My wife and I recently returned from vacation in England, where church bells in cities and villages still summon the faithful to prayer every day. Sadly, in this third Christian millennium, most no longer respond to the call.
While we were in the UK the leaders of Britain’s major faiths responded to an invitation to explain on prime time television how they know that God exists. Alas, the results were long on piety and short on persuasion.
Rowan Williams, the archbishop of Canterbury and leader of the Church of England, attempted to get around the question. “I think I’d prefer to talk about being confident God exists, or trusting that God exists,” he said.
TV critic Andrew Billen balked. “You won’t get an A with that approach,” he wrote in the Times.
Roman Catholic archbishop Vincent Nichols settled for asserting that, “there is a father approachable through Jesus.” Tarik Ramadan, a Muslim scholar, spoke of his faith as “a relationship between what my heart is feeling, my eyes are seeing, and my mind understands.” Hindu swami Pramtattvadas justified his belief as “faith,” which critic Billen dismissed as tautology.
Britain’s chief rabbi, Jonathan Sacks, provided a more intriguing justification for his religious faith.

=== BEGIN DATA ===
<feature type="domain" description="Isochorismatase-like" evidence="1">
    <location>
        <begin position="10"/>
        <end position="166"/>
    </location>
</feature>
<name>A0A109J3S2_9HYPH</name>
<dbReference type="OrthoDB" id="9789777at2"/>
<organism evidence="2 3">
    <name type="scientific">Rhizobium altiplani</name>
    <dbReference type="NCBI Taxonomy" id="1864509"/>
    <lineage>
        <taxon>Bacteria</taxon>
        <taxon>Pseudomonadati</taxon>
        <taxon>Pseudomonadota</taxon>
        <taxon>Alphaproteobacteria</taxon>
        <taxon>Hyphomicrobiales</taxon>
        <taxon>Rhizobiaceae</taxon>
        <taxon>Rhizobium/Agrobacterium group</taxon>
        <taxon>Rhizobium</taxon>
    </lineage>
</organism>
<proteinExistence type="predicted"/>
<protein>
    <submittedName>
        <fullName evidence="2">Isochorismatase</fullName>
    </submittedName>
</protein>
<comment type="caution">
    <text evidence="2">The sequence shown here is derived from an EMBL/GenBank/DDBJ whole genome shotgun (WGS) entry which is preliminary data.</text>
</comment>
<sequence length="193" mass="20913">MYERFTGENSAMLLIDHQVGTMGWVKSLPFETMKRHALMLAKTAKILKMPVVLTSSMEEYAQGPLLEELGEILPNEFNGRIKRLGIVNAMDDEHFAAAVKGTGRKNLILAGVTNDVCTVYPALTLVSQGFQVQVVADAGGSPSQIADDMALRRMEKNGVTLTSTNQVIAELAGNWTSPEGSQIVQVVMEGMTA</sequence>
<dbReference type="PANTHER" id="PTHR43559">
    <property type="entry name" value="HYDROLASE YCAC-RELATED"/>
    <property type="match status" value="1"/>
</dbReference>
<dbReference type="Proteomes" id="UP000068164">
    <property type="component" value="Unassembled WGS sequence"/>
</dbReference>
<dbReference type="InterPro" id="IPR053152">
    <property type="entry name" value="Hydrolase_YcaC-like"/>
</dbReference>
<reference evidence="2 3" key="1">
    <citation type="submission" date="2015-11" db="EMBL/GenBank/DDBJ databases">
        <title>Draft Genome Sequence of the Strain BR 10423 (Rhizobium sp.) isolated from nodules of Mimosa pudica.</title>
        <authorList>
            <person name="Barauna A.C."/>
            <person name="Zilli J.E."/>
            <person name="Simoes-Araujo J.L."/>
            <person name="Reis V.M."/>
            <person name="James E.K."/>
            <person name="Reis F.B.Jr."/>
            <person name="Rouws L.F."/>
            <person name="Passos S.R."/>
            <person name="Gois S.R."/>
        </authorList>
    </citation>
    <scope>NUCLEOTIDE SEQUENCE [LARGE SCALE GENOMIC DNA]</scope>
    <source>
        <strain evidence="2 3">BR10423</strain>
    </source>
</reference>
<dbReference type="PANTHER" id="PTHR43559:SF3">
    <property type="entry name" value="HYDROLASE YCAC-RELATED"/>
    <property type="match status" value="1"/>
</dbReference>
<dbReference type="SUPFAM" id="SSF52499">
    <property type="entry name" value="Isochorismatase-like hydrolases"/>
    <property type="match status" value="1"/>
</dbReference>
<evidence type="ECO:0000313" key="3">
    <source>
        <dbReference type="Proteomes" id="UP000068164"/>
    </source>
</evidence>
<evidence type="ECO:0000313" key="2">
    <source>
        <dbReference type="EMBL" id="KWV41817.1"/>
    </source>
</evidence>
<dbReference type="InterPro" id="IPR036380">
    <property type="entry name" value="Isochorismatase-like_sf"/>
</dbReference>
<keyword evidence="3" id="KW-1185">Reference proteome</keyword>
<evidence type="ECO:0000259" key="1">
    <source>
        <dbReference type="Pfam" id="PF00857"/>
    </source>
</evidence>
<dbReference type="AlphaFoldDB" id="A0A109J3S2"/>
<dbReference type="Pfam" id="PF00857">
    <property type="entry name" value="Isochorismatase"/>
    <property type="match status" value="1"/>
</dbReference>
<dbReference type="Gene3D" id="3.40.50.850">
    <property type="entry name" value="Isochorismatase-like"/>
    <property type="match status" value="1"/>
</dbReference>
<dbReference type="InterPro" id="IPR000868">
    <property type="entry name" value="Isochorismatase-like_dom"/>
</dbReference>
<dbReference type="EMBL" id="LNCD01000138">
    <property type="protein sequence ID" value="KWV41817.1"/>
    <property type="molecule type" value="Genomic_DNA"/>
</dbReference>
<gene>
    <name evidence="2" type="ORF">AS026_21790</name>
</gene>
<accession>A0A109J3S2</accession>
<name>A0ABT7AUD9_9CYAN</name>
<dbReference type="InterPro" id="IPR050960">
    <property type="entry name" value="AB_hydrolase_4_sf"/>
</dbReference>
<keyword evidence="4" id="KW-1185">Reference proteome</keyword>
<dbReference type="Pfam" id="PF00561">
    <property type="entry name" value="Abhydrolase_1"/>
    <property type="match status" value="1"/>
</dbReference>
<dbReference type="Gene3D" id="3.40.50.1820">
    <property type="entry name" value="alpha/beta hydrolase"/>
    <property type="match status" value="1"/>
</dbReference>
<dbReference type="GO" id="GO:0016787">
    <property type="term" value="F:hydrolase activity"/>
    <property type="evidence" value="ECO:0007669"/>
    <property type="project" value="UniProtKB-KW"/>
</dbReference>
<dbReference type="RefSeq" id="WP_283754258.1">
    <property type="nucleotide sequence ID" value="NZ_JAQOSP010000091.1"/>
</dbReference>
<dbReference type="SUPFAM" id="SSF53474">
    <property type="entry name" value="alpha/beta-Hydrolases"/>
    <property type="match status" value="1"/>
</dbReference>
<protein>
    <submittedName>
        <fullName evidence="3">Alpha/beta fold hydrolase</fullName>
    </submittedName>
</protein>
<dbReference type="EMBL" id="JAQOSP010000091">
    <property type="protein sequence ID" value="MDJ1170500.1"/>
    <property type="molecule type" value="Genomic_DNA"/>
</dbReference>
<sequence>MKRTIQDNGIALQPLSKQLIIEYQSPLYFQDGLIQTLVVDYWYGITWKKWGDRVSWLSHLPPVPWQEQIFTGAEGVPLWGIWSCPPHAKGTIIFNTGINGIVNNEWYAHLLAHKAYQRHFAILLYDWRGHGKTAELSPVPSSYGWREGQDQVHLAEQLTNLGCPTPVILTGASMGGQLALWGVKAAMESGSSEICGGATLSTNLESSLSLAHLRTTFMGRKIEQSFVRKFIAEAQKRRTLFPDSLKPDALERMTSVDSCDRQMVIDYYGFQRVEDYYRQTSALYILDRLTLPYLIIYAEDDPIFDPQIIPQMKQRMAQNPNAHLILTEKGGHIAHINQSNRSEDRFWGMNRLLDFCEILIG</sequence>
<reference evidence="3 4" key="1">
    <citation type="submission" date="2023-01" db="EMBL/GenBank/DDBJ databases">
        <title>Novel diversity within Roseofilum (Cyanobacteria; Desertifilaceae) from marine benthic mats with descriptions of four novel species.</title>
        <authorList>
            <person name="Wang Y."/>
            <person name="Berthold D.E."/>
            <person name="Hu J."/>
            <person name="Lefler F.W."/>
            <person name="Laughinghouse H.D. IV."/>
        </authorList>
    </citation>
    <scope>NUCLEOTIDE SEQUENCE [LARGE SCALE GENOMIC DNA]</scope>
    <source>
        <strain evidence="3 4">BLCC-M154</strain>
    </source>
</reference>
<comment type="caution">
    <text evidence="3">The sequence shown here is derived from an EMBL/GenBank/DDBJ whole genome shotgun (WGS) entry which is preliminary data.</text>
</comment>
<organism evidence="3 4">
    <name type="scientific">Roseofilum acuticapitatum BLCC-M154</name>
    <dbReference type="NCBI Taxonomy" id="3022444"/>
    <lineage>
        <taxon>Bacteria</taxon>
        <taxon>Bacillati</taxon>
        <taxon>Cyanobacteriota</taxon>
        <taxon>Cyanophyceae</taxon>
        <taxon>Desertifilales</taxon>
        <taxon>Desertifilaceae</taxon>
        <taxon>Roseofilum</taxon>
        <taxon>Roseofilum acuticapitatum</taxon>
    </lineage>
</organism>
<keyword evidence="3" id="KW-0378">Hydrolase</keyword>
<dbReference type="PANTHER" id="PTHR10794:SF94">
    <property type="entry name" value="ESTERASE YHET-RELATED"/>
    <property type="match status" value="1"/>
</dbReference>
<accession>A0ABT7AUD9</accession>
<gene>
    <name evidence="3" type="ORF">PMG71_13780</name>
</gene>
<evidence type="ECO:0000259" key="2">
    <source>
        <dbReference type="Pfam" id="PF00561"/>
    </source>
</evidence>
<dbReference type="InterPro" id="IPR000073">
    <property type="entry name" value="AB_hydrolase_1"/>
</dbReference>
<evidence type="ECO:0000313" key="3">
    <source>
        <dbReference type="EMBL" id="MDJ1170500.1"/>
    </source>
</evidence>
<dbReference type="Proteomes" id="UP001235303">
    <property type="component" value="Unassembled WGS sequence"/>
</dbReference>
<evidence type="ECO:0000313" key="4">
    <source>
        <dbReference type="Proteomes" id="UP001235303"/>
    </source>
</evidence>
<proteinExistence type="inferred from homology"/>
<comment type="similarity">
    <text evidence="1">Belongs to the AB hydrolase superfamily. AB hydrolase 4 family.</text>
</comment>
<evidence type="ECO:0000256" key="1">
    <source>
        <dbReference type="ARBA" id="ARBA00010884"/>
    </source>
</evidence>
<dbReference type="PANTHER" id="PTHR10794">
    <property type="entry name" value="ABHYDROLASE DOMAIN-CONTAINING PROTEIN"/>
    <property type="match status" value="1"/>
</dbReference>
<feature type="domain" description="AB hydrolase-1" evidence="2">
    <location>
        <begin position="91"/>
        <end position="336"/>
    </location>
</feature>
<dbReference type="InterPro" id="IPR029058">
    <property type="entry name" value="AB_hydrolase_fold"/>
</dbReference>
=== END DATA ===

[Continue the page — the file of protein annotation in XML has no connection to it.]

“You judge an idea (God) by what it does to people who embrace that idea or are embraced by it,” he said. In short, he argued that faith in God prompts people to be more responsible and compassionate.
Toward the end of the program moderator Antony Thomas, a religious skeptic, got personal, demanding that his guests explain how a good God could have allowed his own mother to decline physically and mentally over an eight-year period, until she was unable to speak, eat unaided, or recognize anyone.
Gamely attempting to reply, Archbishop Williams speculated that God deals with people at “levels we cannot begin to understand,” which, predictably, did not satisfy his host’s need for consolation.
It is safe to suspect none in the television audience returned to the faith of their fathers because of the program.
The religious leaders might have been more persuasive had they been asked to describe the God in whom each of them believes. Karen Armstrong, in a new book, The Case for God: What Religion Really Means, laments that most believers conceive of a God who is little more than a sort of compassionate Santa Claus, whose sole preoccupation is our welfare, and who forgives us readily when we fail to meet his expectations. Ironically, this is the cartoonish God that atheists mock — a divinity who is little more than an invisible super-man, neither sacred nor divine, easy to believe in and easy to ignore.
Although God exists whether or not people believe in him, people exist because God believes in them.
A domesticated God is little more than a tame pet. To give God his due we need to keep asking ourselves, “Is my God big enough?”
David Yount’s new book is Celebrating the Single Life: Keys to Successful Living on Your Own (Praeger).